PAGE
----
Star-Advertiser: ‘Agency to ask for $6M more for underground Kalaeloa utilities’ (11/24/15)

By Jayna Omaye
Star-Advertiser, 11/24/15

The Hawaii Community Development Authority says a $7 million appropriation from the Legislature to move utility lines underground in Kalaeloa isn’t enough to complete the project after bids to do the work came in high, and it will ask for an additional $6 million.

The project will install underground utility lines from Fort Barrette Road and Kapolei Parkway to Midway Street fronting Kalaeloa Airport. The work now will be completed in two phases because of the additional funding needed, said HCDA Executive Director Anthony Ching. Board members voted last month to submit the budget request during the next legislative session.

The electrical system in Kalaeloa, which was built in the 1930s, serves both Navy and non-Navy facilities. The project would separate non-Navy users from the existing Navy system so that each would have its own set of electrical meters.

Telephone and cable lines would also be installed in the new utility system. New electrical service would be provided by Hawaiian Electric Co.

HCDA is facilitating redevelopment of Kalaeloa, which was renamed after the closure of Barbers Point Naval Air Station in 1999. 

The Navy owns and manages the electrical system but has not upgraded or expanded it since the military installation closed “because it is working to divest itself of this utility as required by law,” said Denise Emsley, spokeswoman for the Naval Facilities Engineering Command Hawaii, in a statement.

Emsley also said that “a moratorium was put into place for no new connections to the existing electrical system and no increase in capacity from it,” adding, “This means no new businesses or developers can be connected unless a change of ownership of a current property takes place and electrical requirements remain the same.”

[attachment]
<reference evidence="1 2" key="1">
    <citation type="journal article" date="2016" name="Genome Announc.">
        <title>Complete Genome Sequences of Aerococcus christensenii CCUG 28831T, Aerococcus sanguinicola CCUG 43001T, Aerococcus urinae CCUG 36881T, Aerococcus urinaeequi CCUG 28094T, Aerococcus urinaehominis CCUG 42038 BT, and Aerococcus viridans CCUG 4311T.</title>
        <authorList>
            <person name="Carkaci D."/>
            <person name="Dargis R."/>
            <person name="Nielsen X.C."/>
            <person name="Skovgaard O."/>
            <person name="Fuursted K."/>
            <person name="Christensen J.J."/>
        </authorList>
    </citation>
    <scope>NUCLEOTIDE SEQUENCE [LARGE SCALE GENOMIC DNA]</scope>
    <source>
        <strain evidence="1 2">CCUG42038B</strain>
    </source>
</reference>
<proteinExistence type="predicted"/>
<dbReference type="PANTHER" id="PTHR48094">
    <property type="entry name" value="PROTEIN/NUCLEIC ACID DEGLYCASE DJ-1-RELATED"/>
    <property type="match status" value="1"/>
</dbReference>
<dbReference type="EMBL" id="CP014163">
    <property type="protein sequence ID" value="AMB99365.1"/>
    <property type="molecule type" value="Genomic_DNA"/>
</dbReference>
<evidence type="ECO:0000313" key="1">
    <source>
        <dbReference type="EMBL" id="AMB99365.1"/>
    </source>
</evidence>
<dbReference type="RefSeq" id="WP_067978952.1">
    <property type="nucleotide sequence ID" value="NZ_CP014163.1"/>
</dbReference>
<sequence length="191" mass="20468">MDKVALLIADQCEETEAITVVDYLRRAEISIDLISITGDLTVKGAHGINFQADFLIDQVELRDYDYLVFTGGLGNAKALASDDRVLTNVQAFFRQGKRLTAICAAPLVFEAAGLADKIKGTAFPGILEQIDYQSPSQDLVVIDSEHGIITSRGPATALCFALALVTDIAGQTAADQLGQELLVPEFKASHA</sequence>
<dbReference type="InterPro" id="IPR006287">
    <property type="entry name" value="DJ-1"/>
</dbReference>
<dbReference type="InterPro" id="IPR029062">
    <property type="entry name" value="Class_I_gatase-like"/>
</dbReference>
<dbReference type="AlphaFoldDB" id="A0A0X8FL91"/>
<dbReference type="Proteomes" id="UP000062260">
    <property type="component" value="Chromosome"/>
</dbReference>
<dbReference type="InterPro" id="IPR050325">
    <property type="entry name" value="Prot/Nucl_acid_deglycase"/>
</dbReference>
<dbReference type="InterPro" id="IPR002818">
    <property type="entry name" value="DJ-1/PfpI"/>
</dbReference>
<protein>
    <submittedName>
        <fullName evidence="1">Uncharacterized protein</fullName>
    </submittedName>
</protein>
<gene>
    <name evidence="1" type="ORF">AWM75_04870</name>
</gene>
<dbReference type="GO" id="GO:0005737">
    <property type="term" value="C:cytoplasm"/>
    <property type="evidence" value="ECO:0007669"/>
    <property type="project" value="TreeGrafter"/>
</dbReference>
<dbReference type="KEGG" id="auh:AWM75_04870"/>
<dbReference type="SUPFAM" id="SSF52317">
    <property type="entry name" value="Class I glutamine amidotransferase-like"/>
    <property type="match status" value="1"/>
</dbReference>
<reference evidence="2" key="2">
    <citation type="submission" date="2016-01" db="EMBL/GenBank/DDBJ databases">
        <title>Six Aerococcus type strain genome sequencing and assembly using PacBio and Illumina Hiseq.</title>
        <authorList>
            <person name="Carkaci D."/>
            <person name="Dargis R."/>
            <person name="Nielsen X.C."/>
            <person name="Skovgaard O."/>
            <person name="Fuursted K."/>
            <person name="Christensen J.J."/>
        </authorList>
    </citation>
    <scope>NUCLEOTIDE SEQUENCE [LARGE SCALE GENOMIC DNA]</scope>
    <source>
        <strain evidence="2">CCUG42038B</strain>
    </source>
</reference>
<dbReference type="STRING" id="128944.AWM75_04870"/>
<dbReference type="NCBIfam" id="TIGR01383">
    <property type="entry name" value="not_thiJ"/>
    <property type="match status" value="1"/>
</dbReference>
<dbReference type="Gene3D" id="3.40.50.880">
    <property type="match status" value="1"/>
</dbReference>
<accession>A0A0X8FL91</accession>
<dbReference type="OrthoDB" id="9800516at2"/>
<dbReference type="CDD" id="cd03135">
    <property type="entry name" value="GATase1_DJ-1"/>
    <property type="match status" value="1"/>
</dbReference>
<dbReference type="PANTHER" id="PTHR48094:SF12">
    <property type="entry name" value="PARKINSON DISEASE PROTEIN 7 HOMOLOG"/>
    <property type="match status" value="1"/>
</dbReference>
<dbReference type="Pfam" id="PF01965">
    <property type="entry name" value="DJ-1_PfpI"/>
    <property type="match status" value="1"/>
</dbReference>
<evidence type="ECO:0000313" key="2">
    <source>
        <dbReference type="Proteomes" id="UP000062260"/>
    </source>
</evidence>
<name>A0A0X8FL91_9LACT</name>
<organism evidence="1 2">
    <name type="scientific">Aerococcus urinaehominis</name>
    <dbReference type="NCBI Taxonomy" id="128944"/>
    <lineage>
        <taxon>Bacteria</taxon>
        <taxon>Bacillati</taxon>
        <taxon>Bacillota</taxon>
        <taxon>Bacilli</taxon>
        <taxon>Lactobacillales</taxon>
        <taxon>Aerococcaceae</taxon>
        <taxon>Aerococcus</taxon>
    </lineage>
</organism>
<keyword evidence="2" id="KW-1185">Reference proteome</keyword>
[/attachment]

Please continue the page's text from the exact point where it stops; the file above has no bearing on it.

Ching said the work is critical because new developers and businesses would be able to connect and receive more reliable service.

“If you wanted to build housing in the area … you could not because where would you get your power?” Ching said. “It handicaps current activity and certainly deters future growth.”

The $7 million the Legislature appropriated last year will be used for the first phase, up to Saratoga Avenue, Ching said. Officials are in the process of awarding that bid, and construction could begin in the first quarter of next year, he said. The work could be finished in about one year.

Construction of the second phase to Midway Street could start next year if the HCDA is given the additional money, he said. It would also take about a year to complete.

The final environmental assessment in 2011 showed a preliminary cost estimate of $5 million.

“Costs have escalated in the last year since we assembled our bid package,” Ching said. “Typically when you have a new redevelopment district, one of the first items for attention is infrastructure — roadways and utilities. That sets the stage for development or redevelopment.”

Bev Brennan, co-owner of nearby Barbers Point Bowling Center, told HCDA members at a meeting this month that the infrastructure improvements are long overdue. She said they have lost power three times during the past three months and had to resort to backup generators.

“It rains, we lose power. If there’s strong winds, we lose power. Anything and everything, we lose power,” Brennan said. “Every business along there … we all rely on that (electrical) line.”

The work will cross Hawaiian Railway Society tracks, and the HCDA has agreed to pay the organization $1,000 per day — not to exceed $60,000 — if it is kept from operating its tours.

Larry Howard, the society’s vice president, said tours generate about $7,000 per week in revenue.

“The thing we’re concerned about is if they cut us down. … We have people on charters coming from all over the world, basically,” Howard said. “They come and they book things ahead of time, so it really causes a lot of problems.”

Ching said the amount was reasonable given the society’s historical significance and the importance that the utility project move forward.

He said the project “has been a long time coming.”

Read this article on the Star-Advertiser site.

Related articles:
Vicki Viotti, “The promise and potential of Kalaeloa,” Star-Advertiser, 5/5/13.
William Cole, “Rare native plant stalls land plans for Kalaeloa,” Star-Advertiser, 4/21/13.

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